Thursday, October 15, 2015
Taking the business on the road
We operated from two different locations - one in the North of England, the other in Spain. The work tasks envisaged included day-to-day client contact, content development and all the necessary back office stuff like bank accounts, VAT, invoicing and general management. This called for a fair amount of planning as we were aiming to run everything from iPhones and iBooks which meant leaving PCs, NAS and paper based systems behind.
The first foray was for a short visit to an area which the government is referring to as "The Northern Power House." It is not anything to do with electrical goods or generation, or even a domestic appliance warehouse, but a vision to improve connectivity between England's northern cities by improved transport links somehow generating super economic power. There's big investment planned particularly in rail links - HS2 north-south and HS3 east-west, plus 40 major road schemes. Certainly the M1 had a huge amount of roadworks in progress apparently transforming this previously boring ribbon of concrete into an 'intelligent motorway." The region includes Manchester, Leeds, Hull, Sheffield and Liverpool and accounts for 16.7% of the UK population but has performed below the UK average for years. A lot is actually about Manchester, but we headed to Leeds and Huddersfield, basing ourselves in Brighouse.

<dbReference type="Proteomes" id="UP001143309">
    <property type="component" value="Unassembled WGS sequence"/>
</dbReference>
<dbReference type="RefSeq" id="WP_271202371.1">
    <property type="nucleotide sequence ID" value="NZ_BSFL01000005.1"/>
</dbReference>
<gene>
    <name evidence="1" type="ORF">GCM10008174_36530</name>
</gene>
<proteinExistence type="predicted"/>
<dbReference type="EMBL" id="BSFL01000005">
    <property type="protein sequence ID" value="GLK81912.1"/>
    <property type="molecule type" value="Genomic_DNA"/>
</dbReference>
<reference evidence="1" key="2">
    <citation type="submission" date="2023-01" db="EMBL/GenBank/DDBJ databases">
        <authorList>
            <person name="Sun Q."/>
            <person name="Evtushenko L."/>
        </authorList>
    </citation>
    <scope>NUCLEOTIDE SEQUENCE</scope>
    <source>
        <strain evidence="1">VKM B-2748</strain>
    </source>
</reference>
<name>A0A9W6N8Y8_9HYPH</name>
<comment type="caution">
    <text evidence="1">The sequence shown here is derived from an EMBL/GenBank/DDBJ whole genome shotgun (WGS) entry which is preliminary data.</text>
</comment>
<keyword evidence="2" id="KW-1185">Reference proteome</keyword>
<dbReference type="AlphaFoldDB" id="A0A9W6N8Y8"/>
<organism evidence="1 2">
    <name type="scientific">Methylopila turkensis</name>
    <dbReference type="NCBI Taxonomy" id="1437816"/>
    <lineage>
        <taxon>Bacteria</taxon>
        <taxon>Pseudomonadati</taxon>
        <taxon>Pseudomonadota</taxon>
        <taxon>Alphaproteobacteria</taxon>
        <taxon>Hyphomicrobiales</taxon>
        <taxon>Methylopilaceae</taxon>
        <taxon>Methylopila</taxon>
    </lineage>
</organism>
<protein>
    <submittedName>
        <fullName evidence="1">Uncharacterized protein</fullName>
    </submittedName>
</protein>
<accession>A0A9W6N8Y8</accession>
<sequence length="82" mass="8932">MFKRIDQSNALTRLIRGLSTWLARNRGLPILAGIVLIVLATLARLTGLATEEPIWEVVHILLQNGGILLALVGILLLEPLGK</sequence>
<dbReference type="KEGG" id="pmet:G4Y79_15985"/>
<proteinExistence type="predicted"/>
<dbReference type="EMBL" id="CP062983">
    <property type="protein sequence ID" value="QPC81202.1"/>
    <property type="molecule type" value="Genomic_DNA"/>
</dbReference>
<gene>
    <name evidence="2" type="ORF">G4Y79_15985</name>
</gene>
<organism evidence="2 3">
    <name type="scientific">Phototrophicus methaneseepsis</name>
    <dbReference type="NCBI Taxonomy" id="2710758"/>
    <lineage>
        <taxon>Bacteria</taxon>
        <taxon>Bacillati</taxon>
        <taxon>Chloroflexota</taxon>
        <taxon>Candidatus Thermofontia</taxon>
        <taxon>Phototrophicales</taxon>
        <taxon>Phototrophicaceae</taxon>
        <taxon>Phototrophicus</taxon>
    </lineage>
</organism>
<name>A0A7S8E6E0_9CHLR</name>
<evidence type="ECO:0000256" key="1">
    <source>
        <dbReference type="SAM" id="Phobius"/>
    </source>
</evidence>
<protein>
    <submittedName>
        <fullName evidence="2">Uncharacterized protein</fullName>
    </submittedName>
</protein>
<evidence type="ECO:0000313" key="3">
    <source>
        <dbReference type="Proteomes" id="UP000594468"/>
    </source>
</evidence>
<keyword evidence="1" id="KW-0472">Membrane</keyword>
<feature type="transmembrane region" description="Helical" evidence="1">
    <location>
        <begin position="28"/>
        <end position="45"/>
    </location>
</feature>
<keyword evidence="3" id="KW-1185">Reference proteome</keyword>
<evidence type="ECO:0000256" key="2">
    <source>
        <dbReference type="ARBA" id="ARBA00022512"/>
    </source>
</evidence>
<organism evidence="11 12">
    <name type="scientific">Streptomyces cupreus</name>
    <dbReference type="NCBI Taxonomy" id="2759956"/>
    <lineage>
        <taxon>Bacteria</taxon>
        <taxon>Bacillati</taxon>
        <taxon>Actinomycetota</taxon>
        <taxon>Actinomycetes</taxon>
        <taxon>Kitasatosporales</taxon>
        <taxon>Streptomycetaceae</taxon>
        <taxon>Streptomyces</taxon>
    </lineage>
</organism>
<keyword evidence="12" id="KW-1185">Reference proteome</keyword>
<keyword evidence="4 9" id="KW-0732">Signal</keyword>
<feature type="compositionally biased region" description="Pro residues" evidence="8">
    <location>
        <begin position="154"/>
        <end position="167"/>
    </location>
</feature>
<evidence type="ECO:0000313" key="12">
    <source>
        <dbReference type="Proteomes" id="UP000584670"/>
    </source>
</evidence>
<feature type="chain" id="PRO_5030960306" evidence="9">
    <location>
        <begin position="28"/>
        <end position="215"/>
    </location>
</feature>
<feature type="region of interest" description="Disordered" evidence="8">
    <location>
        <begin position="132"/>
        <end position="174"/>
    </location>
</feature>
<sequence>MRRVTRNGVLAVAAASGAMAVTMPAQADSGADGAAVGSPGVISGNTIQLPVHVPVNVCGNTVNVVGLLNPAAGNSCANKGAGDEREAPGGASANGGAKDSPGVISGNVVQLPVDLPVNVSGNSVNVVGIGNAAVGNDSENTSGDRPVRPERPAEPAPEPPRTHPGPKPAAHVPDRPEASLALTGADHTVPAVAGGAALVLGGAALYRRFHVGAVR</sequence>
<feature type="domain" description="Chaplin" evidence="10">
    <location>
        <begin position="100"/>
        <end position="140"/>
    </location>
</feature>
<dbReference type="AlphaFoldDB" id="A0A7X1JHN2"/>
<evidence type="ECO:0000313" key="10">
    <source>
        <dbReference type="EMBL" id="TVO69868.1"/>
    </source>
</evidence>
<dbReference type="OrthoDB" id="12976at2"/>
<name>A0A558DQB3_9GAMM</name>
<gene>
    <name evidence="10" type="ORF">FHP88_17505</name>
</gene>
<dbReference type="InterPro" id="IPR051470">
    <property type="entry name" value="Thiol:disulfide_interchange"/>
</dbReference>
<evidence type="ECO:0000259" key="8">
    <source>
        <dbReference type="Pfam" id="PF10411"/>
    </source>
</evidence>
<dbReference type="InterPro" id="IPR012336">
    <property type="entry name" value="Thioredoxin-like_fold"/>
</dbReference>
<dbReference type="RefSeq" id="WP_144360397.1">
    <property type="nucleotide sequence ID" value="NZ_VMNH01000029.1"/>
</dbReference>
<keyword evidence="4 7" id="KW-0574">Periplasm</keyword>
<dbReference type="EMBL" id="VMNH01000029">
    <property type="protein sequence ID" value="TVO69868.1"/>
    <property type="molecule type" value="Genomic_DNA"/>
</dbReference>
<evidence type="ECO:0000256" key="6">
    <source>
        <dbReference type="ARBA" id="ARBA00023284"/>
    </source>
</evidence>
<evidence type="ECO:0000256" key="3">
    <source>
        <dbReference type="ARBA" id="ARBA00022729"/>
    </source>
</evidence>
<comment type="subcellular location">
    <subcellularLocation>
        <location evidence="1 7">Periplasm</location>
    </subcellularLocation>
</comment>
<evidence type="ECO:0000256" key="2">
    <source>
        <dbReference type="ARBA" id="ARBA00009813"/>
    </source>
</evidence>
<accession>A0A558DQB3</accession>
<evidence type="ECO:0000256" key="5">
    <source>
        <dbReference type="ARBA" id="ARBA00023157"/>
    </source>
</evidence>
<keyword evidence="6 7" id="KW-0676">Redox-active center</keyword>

As a measure of economic activity I find a quick count of how many cranes are dotted around the skyline is an interesting indicator - plus a chat with a taxi driver or barber. When I was in Leeds a couple of years ago, the taxi driver was very downbeat and gave the impression that there was little money being brought home by most people except by benefit cheats who seemed to provide much of his trade. Even then the centre of Leeds seemed busy with popular post code areas like LS 5 providing attractive residential options in the suburbs.
We headed to Huddersfield to meet in the Harold Wilson Building at the University. Despite having been Prime Minister and local MP, none of the undergraduates we asked for directions appeared to be aware of his identity or where the building that bore his name was located. The building itself was considerably understated compared to the expectation - not even a picture of Harold in his trademark raincoat enjoying a pipe of tobacco. Not much to see of the Northern Power House so far ....